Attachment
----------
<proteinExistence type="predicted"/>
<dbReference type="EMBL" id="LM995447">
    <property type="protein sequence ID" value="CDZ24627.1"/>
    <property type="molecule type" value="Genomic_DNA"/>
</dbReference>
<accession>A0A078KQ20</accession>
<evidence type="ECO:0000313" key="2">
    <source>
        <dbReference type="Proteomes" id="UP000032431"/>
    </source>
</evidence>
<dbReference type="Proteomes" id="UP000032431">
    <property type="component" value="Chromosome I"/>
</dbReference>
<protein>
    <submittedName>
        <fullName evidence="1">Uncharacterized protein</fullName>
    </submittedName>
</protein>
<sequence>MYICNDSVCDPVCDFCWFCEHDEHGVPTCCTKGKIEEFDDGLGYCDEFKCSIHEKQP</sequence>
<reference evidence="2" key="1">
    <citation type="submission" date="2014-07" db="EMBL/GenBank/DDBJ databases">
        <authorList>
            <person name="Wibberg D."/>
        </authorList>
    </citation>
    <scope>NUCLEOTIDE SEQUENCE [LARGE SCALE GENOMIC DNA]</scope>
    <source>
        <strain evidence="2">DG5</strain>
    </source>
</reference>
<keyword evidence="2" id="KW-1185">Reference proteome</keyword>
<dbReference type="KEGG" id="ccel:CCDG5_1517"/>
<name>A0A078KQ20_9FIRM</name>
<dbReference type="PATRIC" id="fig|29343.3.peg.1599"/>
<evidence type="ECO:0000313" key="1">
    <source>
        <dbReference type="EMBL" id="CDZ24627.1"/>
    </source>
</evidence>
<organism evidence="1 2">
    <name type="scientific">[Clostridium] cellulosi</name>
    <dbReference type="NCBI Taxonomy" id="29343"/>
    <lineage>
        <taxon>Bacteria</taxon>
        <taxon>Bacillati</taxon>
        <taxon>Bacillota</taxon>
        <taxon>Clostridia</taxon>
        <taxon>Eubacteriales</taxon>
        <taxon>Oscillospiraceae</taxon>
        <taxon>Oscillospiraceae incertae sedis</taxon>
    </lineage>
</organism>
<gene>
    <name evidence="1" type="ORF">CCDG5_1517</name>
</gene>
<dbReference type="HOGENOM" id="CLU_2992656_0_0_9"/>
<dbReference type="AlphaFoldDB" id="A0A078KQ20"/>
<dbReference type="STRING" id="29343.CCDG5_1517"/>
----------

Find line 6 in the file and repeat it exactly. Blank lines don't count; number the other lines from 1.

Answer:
<accession>A0A078KQ20</accession>